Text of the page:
Endemic Animals of Mauritius








Rodrigues Flying Fox
Rodrigues Flying Fox
The Rodrigues flying fox is a species of flying foxes or fruit bats. These bats are called "flying foxes" because they have pointed ears and elongated muzzles which make them look like small foxes. The fur color of Rodrigues flying foxes varies and can be orange, yellow, red, silver or even black. Males and females in this species have a similar appearance.
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Rodrigues Flying Fox
Pink Pigeon
Pink Pigeon
The Pink pigeon is a rare species of pigeon endemic to Mauritius that nearly became extinct in the 1990s. It was on the brink of extinction in 1991 when only 10 individuals remained, but its numbers have increased due to the efforts of the Durrell Wildlife Conservation Trust since 1977.
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Pink Pigeon
Mauritian Flying Fox
Mauritian Flying Fox
The Mauritian flying fox is the largest endemic mammal in Mauritius. Its fur is golden. It has small ears, thick hair on the tibiae, the dorsal coloration of the glossy, blackish-brown mantle, tinged with rufous, which extends posteriorly into a dark brown median spinal tract, flanked by buff lateral patches.
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Mauritian Flying Fox
Scaly-foot snail
Scaly-foot snail
Chrysomallon squamiferum, commonly known as the scaly-foot gastropod, scaly-foot snail, or sea pangolin, is a species of deep-sea hydrothermal-vent snail, a marine gastropod mollusc in the family Peltospiridae. This vent-endemic gastropod is known only from deep-sea hydrothermal vents in the Indian Ocean, where it has been found at depths of about 2,400–2,900 m . C. squamiferum differs greatly from other deep-sea gastropods, even the closely r ...
elated neomphalines. In 2019, it was declared endangered on the IUCN Red List, the first species to be listed as such due to risks from deep-sea mining of its vent habitat that also produce high-quality metal ores. The shell is of a unique construction, with three layers; the outer layer consists of iron sulfides, the middle layer is equivalent to the organic periostracum found in other gastropods, and the innermost layer is made of aragonite. The foot is also unusual, being armored at the sides with iron-mineralised sclerites. The snail's oesophageal gland houses symbiotic gammaproteobacteria from which the snail appears to obtain its nourishment. This species is considered to be one of the most peculiar deep-sea hydrothermal-vent gastropods, and it is the only known extant animal that incorporates iron sulfide into its skeleton . Its heart is, proportionately speaking, unusually large for any animal: the heart comprises approximately 4% of its body volume.
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Scaly-foot snail
Echo parakeet
Echo parakeet
The echo parakeet is a species of parrot endemic to the Mascarene Islands of Mauritius and formerly Réunion. It is the only living native parrot of the Mascarene Islands; all others have become extinct due to human activity. Two subspecies have been recognised, the extinct Réunion parakeet and the living echo parakeet, sometimes known as the Mauritius parakeet. The relationship between the two populations was historically unclear, but a 2015 DNA s ...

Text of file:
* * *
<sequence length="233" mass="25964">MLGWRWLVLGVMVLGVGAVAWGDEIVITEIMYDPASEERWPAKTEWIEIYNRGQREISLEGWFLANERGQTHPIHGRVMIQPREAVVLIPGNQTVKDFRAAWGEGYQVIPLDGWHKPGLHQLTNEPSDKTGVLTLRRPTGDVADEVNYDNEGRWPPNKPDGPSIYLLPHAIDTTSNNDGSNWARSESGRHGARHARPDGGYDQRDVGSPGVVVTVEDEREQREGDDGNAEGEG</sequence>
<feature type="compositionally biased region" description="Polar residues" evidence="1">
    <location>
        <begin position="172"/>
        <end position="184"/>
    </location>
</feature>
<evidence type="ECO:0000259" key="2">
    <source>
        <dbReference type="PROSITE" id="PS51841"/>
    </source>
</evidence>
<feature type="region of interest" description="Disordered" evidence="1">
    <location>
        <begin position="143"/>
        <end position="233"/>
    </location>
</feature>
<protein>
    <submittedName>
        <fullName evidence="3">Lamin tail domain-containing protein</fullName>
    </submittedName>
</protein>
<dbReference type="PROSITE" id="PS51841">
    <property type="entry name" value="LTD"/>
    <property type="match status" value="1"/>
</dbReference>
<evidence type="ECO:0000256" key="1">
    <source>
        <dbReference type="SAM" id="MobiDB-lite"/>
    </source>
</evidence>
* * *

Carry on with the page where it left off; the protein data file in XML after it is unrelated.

tudy determined them to be subspecies of the same species by comparing the DNA of echo parakeets with a single skin thought to be from a Réunion parakeet, but it has also been suggested they did not constitute different subspecies. As it was named first, the binomial name of the Réunion parakeet is used for the species; the Réunion subspecies thereby became P. eques eques, while the Mauritius subspecies became P. eques echo. Their closest relative was the extinct Newton's parakeet of Rodrigues, and the three are grouped among the subspecies of the rose-ringed parakeet of Asia and Africa. The echo parakeet is 34–42 cm long, weighs 167–193 g, and its wingspan is 49–54 cm . It is generally green and has two collars on the neck; the male has one black and one pink collar, and the female has one green and one indistinct black collar. The upper bill of the male is red and the lower blackish brown; the female's upper bill is black. The skin around the eyes is orange and the feet are grey. Juveniles have a red-orange bill, which turns black after they fledge, and immature birds are similar to the female. The Réunion parakeet had a complete pink collar around the neck, whereas it tapers out at the back in the Mauritius subspecies. The related rose-ringed parakeet which has been introduced to Mauritius is similar, though slightly different in colouration and smaller. The echo parakeet has a wide range of vocalisations, the most common sounding like "chaa-chaa, chaa-chaa". As the species is limited to forests with native vegetation, it is largely restricted to the Black River Gorges National Park in the southwest of Mauritius. It is arboreal and keeps to the canopy, where it feeds and rests. It nests in natural cavities in old trees, and clutches usually consist of two to four white eggs. The female incubates the eggs, while the male feeds her, and the young are brooded by the female. Not all pairs are strictly monogamous, as breeding between females and "auxiliary males" is known to occur. The echo parakeet mainly feeds on the fruits and leaves of native plants, though it has been observed to feed on introduced plants. The Réunion parakeet probably went extinct due to hunting and deforestation, and was last reported in 1732. The echo parakeet was also hunted by early visitors to Mauritius and due to destruction and alteration of its native habitat, its numbers declined throughout the 20th century, reaching as few as eight to 12 in the 1980s, when it was referred to as "the world's rarest parrot". An intensive effort of captive breeding beginning in the 1990s saved the bird from extinction; the species was downgraded from critically endangered to endangered in 2007, and the population had reached 750 birds by 2019, whereafter it was classified as vulnerable.